It's been a decade since the sweeping campaign finance law pushed through the Senate by John McCain and Russ Feingold took effect. And, according to two prominent campaign finance experts -- one Democrat, one Republican -- 10 years is enough.
Writing in Campaigns & Elections magazine, former Federal Election Committee Chairman Don McGahn and former Democratic National Committee deputy general counsel Neil Reiff argue:
Did you know that of the 1,645 billionaires in the world 492 of them (roughly 30 percent) call the United States home? (China is second with 152 billionaires.) Or that World Wrestling Entertainment CEO Vince McMahon is a new member of the billionaires club? (His wife, Linda, dropped $100 million on two unsuccessful Senate bids in Connecticut. Chump change!) Or, for the more politically inclined of us, that three of the 10 richest billionaires -- David Koch ($40 billion), Charles Koch ($40 billion) and Sheldon Adelson ($38 billion) -- are major Republican donors?
This awesome -- and awesomely long -- infographic from investingtips360.com based off of information from Forbes has all of those fun facts and many more. Enjoy.
There are few talking points more beloved by underdog political candidates (and their aides) than to declare that money doesn't matter. (If it did, Steve Forbes would be the president!)
Well, they're wrong -- at least most of the time.
Take a look at the chart below, created last month by Jasper McChesney, a designer at United Republic, a nonpartisan nonprofit that tries to spread awareness about the influence of money in politics.
Updated 9:15 a.m.
Yesterday, the Supreme Court decided to eliminate limits on aggregate campaign contributions in the case McCutcheon v. FEC. Many people watching the case had called it the sequel to Citizens United. However, it's more like the latest, inevitable film of an unending franchise. McCutcheon v. FEC is probably more like the Saw IV of campaign finance, at least as far as reformers are concerned. For those who agree with the Supreme Court's latest decisions, McCutcheon v. FEC is probably more like the latest Land Before Time movie -- returning us back to a land with founding fathers and without election filings and regulation.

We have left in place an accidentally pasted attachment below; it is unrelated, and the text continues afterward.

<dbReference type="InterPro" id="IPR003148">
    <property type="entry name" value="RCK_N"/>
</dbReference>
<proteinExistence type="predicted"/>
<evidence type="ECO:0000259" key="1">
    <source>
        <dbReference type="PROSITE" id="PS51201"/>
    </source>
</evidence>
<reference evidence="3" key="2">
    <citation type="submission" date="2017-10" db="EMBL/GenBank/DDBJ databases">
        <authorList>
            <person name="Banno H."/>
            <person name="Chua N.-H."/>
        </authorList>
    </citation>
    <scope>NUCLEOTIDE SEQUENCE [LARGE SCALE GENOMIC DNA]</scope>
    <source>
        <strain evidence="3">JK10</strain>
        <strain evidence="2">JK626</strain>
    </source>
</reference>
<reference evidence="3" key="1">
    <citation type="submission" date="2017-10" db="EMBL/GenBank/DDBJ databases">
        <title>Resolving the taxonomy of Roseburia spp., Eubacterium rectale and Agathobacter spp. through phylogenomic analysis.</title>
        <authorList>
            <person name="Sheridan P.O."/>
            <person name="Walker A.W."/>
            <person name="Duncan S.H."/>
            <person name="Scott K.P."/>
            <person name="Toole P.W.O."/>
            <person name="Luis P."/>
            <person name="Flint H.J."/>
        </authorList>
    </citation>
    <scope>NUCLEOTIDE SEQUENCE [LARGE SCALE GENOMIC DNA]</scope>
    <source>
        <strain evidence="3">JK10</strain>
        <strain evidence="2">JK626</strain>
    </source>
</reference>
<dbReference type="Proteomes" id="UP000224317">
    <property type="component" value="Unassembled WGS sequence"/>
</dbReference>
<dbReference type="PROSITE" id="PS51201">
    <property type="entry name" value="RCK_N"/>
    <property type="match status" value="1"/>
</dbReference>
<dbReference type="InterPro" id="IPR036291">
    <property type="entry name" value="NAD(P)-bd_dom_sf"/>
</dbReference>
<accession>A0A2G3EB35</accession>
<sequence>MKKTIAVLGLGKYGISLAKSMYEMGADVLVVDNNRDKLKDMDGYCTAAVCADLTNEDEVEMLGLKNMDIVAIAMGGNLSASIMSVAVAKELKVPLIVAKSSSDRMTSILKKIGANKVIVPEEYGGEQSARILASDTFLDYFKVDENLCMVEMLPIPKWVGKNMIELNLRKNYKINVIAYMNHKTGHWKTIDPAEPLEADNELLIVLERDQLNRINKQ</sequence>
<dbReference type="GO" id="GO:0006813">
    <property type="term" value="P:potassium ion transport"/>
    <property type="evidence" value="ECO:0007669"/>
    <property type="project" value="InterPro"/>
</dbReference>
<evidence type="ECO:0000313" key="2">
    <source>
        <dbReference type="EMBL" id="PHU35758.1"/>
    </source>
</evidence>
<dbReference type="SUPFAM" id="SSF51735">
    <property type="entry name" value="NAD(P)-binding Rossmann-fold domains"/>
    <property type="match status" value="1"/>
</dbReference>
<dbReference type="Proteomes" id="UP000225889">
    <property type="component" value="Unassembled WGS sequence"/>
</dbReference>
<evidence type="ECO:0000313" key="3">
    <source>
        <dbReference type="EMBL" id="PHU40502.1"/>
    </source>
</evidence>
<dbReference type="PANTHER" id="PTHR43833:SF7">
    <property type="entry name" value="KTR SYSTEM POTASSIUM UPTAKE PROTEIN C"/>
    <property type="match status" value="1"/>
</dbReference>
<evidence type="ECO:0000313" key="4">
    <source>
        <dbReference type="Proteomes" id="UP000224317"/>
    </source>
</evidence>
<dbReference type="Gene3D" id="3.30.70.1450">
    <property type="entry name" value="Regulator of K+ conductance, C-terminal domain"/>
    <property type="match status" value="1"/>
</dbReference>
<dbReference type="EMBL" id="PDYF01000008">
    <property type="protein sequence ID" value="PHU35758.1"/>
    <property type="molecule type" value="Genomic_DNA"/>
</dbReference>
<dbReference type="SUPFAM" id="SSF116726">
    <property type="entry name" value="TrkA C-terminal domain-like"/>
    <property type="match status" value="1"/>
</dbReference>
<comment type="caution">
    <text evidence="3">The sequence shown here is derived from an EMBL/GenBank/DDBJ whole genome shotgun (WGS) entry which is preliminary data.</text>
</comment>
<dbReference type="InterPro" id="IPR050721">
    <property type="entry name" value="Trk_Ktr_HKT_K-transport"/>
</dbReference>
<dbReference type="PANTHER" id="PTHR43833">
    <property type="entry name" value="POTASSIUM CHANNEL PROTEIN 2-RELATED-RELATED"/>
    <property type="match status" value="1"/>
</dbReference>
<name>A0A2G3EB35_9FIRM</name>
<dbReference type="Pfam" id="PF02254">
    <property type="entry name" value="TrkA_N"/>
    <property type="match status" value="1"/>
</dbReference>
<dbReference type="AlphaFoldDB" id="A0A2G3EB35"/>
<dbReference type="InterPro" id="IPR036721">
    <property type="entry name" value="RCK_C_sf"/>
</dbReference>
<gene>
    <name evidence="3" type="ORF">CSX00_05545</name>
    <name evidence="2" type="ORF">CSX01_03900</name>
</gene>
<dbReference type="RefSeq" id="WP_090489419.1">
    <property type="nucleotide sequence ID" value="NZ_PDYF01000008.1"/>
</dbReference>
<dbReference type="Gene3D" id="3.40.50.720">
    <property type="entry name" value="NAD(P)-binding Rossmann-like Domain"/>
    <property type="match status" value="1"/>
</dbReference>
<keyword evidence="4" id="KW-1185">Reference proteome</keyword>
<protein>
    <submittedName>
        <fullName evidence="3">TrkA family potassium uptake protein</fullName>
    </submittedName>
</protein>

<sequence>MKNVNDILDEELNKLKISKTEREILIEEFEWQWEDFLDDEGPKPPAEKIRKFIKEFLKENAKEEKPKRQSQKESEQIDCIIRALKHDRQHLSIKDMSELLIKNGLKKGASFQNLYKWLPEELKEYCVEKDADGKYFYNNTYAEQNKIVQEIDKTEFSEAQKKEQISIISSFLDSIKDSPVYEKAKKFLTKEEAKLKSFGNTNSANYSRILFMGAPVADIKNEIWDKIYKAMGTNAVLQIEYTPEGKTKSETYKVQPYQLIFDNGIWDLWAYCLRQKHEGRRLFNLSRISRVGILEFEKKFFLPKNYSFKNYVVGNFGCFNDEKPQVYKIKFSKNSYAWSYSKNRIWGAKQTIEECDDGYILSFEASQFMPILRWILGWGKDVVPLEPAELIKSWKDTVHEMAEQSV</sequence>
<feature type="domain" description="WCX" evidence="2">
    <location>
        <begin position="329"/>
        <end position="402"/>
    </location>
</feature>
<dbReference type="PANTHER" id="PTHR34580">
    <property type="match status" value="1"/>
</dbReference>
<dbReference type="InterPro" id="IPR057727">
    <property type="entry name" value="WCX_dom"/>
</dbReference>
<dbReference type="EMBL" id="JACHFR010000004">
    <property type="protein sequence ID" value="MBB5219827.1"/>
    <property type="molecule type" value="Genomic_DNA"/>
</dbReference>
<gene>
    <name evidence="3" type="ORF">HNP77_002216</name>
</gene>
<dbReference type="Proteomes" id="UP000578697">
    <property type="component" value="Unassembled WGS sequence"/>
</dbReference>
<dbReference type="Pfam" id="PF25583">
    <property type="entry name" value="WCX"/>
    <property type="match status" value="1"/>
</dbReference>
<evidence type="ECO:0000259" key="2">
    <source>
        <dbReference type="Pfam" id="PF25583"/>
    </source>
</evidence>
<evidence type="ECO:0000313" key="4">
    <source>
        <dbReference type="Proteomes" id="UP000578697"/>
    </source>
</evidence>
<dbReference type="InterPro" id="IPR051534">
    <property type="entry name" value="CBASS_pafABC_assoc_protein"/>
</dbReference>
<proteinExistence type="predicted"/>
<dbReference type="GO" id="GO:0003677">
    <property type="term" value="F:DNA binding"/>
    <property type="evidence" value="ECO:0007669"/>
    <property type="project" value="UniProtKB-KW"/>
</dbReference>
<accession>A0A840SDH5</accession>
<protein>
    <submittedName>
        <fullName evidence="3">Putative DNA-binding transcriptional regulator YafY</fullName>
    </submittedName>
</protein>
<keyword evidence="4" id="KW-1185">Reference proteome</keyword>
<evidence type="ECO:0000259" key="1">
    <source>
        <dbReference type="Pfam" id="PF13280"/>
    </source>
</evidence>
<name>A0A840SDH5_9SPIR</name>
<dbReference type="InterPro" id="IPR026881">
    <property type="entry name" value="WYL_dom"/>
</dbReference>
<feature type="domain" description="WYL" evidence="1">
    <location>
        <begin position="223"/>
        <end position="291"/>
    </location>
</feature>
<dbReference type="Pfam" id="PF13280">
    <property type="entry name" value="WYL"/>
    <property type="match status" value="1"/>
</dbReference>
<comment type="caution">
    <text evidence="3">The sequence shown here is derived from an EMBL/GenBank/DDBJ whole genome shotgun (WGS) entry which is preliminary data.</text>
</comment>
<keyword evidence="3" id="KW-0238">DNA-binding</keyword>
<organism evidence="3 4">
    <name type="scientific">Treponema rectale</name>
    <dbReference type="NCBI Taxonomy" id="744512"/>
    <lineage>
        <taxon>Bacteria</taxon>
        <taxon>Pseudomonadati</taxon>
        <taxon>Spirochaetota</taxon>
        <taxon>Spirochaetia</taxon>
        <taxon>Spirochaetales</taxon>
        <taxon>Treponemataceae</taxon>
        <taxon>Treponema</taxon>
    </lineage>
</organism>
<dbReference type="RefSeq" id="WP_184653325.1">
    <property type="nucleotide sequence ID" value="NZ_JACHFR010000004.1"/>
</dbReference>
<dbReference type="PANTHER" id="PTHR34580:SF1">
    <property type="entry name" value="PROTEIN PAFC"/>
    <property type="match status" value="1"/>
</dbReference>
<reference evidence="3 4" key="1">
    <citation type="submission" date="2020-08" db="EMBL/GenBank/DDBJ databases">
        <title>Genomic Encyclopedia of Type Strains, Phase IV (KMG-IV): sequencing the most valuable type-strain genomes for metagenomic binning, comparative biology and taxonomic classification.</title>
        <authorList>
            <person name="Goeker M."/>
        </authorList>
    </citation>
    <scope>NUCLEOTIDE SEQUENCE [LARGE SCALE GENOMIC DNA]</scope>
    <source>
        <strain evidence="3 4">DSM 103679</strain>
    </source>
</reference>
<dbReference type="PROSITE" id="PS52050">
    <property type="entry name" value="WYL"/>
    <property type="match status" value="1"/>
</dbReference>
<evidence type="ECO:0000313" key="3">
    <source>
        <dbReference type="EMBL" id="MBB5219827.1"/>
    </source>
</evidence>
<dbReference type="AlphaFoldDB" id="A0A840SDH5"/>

In ending aggregate donation limits for individual contributors, the Supreme Court may have given Republicans an edge in the unending race for campaign cash.
Here's why. According to a Sunlight Foundation analysis of the top 1,000 donors in the 2012 election -- the people who, theoretically, have the money and the wherewithal to drop oodles of cash into future races -- nearly two thirds of them give exclusively or heavily to Republican causes. Writes Sunlight's Lee Drutman:
We've broken down the winners and losers from Wednesday's Supreme Court ruling on McCutcheon v FEC. But, for those visual learners out there, the WaPo graphics team has built this awesome infographic that explains what changes in the world of campaign finance in the wake of McCutcheon. Check it out.
The Supreme Court on Tuesday morning struck down a 40-year-old ban on aggregate contributions that a single donor can give to candidates and party committees. In short, the court's ruling means that a single contributor is no longer capped on how many candidates and party committees he/she can give to in a given election cycle. It keeps in place the federal campaign limits that restrict how much a donor can give to any one candidate or to any one party committee.
8:38 p.m. Correction: NOI spokesman Evan Sutton said the figures were initially incorrectly calculated in the group’s analysis. “The data is really inconsistent when you break down the individual transaction reports,” he said. This post has been updated with the accurate numbers now provided by NOI. Seven -- not 10 -- of the highest-paid Romney staffers made more than any Obama staffer.
Rep. Phil Gingrey (R-Ga.) on Wednesday became the latest politician to fall victim to the desire to complain about a six-figure salary.
NRO’s Jonathan Strong reported that Gingrey said in a closed-door meeting that staff may not make a lot of money on Capitol Hill, “but in a few years they can just go to K Street and make $500,000 a year. Meanwhile I’m stuck here making $172,000.”
The race between Mark Sanford and Elizabeth Colbert Busch is pretty even with voters heading to the polls today. What hasn't been even -- not by a long shot -- is the money battle, which has heavily favored Colbert Busch.
House Majority PAC and the Democratic Congressional Campaign Committee have spent big to boost Colbert Busch, while national Republicans have left Sanford out to dry. The result has been an incredibly one-sided outside-group spending war, as the chart below shows. The data come from a Sunlight Foundation tally of independent expenditures.
Running a campaign is expensive. In some cases, it's very expensive.
Thanks to a handy new chart from the Sunlight Foundation, it's easy to see exactly how pricey the election was for the congressional candidates who spent the most money per eligible voter and vote during the 2012 cycle.
The chart features 20 congressional candidates who spent at least $35 per vote and includes the amount each one spent per eligible voter:
Despite a very good map at the start of the cycle, Senate Republicans have had to spend more than 40 percent of their money on defense in the final weeks of the 2012 campaign.
A review of spending by the Republican and Democratic senatorial committees’ independent expenditure arms — perhaps the best way to suss out which races are the most competitive — reveals that Republicans so far have spent 59 percent of their funds on Democratic-held seats (offense) and 41 percent on Republican-held seats (defense).